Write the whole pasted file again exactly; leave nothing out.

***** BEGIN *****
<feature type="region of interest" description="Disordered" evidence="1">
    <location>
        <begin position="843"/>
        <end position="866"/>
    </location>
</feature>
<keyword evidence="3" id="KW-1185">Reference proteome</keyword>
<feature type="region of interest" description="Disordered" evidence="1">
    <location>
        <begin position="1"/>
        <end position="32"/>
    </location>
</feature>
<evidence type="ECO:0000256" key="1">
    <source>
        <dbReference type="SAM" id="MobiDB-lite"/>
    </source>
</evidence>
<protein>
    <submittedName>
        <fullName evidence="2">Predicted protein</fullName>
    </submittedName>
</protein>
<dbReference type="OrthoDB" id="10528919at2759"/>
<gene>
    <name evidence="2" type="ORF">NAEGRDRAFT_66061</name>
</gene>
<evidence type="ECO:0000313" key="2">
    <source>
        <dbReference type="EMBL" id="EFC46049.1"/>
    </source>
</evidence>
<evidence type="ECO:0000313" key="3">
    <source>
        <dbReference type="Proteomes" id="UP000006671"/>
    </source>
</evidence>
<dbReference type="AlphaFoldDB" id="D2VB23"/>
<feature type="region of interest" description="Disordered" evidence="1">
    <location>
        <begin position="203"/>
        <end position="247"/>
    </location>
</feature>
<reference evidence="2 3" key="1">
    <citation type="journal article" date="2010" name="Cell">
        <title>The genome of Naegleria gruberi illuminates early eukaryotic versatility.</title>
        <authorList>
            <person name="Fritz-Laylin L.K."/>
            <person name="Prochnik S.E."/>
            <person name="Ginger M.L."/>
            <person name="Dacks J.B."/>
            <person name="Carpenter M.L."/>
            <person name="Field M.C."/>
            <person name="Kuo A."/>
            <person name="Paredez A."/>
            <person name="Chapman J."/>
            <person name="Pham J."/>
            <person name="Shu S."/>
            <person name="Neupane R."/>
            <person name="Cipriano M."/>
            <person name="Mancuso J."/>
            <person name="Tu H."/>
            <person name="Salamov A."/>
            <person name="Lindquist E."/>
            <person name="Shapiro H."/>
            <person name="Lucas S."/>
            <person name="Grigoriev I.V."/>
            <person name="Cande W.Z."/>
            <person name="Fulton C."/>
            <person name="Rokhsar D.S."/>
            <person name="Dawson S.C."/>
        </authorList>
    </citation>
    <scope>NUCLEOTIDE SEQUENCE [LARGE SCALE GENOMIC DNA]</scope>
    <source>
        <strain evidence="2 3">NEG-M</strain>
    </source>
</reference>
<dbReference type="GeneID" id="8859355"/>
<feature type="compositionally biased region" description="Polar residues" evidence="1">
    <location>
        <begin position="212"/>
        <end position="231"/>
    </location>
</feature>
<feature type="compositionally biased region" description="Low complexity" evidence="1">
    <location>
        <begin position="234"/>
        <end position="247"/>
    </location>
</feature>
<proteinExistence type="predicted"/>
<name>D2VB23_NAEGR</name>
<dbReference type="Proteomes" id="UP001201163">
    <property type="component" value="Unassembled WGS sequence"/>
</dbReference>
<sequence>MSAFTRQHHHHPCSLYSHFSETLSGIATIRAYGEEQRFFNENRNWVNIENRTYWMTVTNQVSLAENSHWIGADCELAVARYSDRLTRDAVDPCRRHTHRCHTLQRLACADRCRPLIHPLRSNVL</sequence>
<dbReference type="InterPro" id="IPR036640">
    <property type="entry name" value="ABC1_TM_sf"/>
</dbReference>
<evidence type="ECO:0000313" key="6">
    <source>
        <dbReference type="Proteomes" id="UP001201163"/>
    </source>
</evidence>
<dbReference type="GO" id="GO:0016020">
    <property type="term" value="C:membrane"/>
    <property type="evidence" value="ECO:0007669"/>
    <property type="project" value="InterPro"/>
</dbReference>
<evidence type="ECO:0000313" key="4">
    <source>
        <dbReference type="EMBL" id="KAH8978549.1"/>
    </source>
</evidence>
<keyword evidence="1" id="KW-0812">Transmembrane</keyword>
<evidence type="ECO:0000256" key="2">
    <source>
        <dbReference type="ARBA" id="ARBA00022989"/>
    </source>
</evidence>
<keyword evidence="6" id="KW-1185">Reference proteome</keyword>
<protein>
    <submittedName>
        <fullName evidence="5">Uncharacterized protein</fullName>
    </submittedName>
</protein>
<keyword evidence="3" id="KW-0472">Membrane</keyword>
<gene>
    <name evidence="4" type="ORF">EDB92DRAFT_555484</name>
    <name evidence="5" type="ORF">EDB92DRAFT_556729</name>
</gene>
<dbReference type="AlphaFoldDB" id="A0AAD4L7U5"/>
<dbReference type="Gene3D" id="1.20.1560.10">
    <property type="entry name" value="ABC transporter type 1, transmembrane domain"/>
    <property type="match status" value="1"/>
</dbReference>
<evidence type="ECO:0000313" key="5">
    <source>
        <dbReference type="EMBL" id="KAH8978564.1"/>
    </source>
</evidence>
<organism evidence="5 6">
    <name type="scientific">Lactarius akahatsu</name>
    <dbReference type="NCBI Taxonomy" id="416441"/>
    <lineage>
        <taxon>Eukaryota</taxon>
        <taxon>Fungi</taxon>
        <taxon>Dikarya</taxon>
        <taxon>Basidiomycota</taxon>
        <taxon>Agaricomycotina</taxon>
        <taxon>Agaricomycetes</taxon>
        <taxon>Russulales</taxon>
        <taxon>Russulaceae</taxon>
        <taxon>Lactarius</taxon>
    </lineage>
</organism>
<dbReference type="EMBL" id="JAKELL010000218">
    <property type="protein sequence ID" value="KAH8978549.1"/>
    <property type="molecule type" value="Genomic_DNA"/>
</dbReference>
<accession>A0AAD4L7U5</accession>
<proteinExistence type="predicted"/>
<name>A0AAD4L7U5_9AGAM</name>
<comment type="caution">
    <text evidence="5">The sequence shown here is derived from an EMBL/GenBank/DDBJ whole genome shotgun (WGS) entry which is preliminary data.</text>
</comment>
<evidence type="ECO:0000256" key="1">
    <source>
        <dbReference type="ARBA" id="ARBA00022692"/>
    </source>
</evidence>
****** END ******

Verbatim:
<feature type="region of interest" description="Disordered" evidence="1">
    <location>
        <begin position="843"/>
        <end position="866"/>
    </location>
</feature>
<keyword evidence="3" id="KW-1185">Reference proteome</keyword>
<feature type="region of interest" description="Disordered" evidence="1">
    <location>
        <begin position="1"/>
        <end position="32"/>
    </location>
</feature>
<evidence type="ECO:0000256" key="1">
    <source>
        <dbReference type="SAM" id="MobiDB-lite"/>
    </source>
</evidence>
<protein>
    <submittedName>
        <fullName evidence="2">Predicted protein</fullName>
    </submittedName>
</protein>
<dbReference type="OrthoDB" id="10528919at2759"/>
<gene>
    <name evidence="2" type="ORF">NAEGRDRAFT_66061</name>
</gene>
<evidence type="ECO:0000313" key="2">
    <source>
        <dbReference type="EMBL" id="EFC46049.1"/>
    </source>
</evidence>
<evidence type="ECO:0000313" key="3">
    <source>
        <dbReference type="Proteomes" id="UP000006671"/>
    </source>
</evidence>
<dbReference type="AlphaFoldDB" id="D2VB23"/>
<feature type="region of interest" description="Disordered" evidence="1">
    <location>
        <begin position="203"/>
        <end position="247"/>
    </location>
</feature>
<reference evidence="2 3" key="1">
    <citation type="journal article" date="2010" name="Cell">
        <title>The genome of Naegleria gruberi illuminates early eukaryotic versatility.</title>
        <authorList>
            <person name="Fritz-Laylin L.K."/>
            <person name="Prochnik S.E."/>
            <person name="Ginger M.L."/>
            <person name="Dacks J.B."/>
            <person name="Carpenter M.L."/>
            <person name="Field M.C."/>
            <person name="Kuo A."/>
            <person name="Paredez A."/>
            <person name="Chapman J."/>
            <person name="Pham J."/>
            <person name="Shu S."/>
            <person name="Neupane R."/>
            <person name="Cipriano M."/>
            <person name="Mancuso J."/>
            <person name="Tu H."/>
            <person name="Salamov A."/>
            <person name="Lindquist E."/>
            <person name="Shapiro H."/>
            <person name="Lucas S."/>
            <person name="Grigoriev I.V."/>
            <person name="Cande W.Z."/>
            <person name="Fulton C."/>
            <person name="Rokhsar D.S."/>
            <person name="Dawson S.C."/>
        </authorList>
    </citation>
    <scope>NUCLEOTIDE SEQUENCE [LARGE SCALE GENOMIC DNA]</scope>
    <source>
        <strain evidence="2 3">NEG-M</strain>
    </source>
</reference>
<dbReference type="GeneID" id="8859355"/>
<feature type="compositionally biased region" description="Polar residues" evidence="1">
    <location>
        <begin position="212"/>
        <end position="231"/>
    </location>
</feature>
<feature type="compositionally biased region" description="Low complexity" evidence="1">
    <location>
        <begin position="234"/>
        <end position="247"/>
    </location>
</feature>
<proteinExistence type="predicted"/>
<name>D2VB23_NAEGR</name>
<dbReference type="Proteomes" id="UP001201163">
    <property type="component" value="Unassembled WGS sequence"/>
</dbReference>
<sequence>MSAFTRQHHHHPCSLYSHFSETLSGIATIRAYGEEQRFFNENRNWVNIENRTYWMTVTNQVSLAENSHWIGADCELAVARYSDRLTRDAVDPCRRHTHRCHTLQRLACADRCRPLIHPLRSNVL</sequence>
<dbReference type="InterPro" id="IPR036640">
    <property type="entry name" value="ABC1_TM_sf"/>
</dbReference>
<evidence type="ECO:0000313" key="6">
    <source>
        <dbReference type="Proteomes" id="UP001201163"/>
    </source>
</evidence>
<dbReference type="GO" id="GO:0016020">
    <property type="term" value="C:membrane"/>
    <property type="evidence" value="ECO:0007669"/>
    <property type="project" value="InterPro"/>
</dbReference>
<evidence type="ECO:0000313" key="4">
    <source>
        <dbReference type="EMBL" id="KAH8978549.1"/>
    </source>
</evidence>
<keyword evidence="1" id="KW-0812">Transmembrane</keyword>
<evidence type="ECO:0000256" key="2">
    <source>
        <dbReference type="ARBA" id="ARBA00022989"/>
    </source>
</evidence>
<keyword evidence="6" id="KW-1185">Reference proteome</keyword>
<protein>
    <submittedName>
        <fullName evidence="5">Uncharacterized protein</fullName>
    </submittedName>
</protein>
<keyword evidence="3" id="KW-0472">Membrane</keyword>
<gene>
    <name evidence="4" type="ORF">EDB92DRAFT_555484</name>
    <name evidence="5" type="ORF">EDB92DRAFT_556729</name>
</gene>
<dbReference type="AlphaFoldDB" id="A0AAD4L7U5"/>
<dbReference type="Gene3D" id="1.20.1560.10">
    <property type="entry name" value="ABC transporter type 1, transmembrane domain"/>
    <property type="match status" value="1"/>
</dbReference>
<evidence type="ECO:0000313" key="5">
    <source>
        <dbReference type="EMBL" id="KAH8978564.1"/>
    </source>
</evidence>
<organism evidence="5 6">
    <name type="scientific">Lactarius akahatsu</name>
    <dbReference type="NCBI Taxonomy" id="416441"/>
    <lineage>
        <taxon>Eukaryota</taxon>
        <taxon>Fungi</taxon>
        <taxon>Dikarya</taxon>
        <taxon>Basidiomycota</taxon>
        <taxon>Agaricomycotina</taxon>
        <taxon>Agaricomycetes</taxon>
        <taxon>Russulales</taxon>
        <taxon>Russulaceae</taxon>
        <taxon>Lactarius</taxon>
    </lineage>
</organism>
<dbReference type="EMBL" id="JAKELL010000218">
    <property type="protein sequence ID" value="KAH8978549.1"/>
    <property type="molecule type" value="Genomic_DNA"/>
</dbReference>
<accession>A0AAD4L7U5</accession>
<proteinExistence type="predicted"/>
<name>A0AAD4L7U5_9AGAM</name>
<comment type="caution">
    <text evidence="5">The sequence shown here is derived from an EMBL/GenBank/DDBJ whole genome shotgun (WGS) entry which is preliminary data.</text>
</comment>
<evidence type="ECO:0000256" key="1">
    <source>
        <dbReference type="ARBA" id="ARBA00022692"/>
    </source>
</evidence>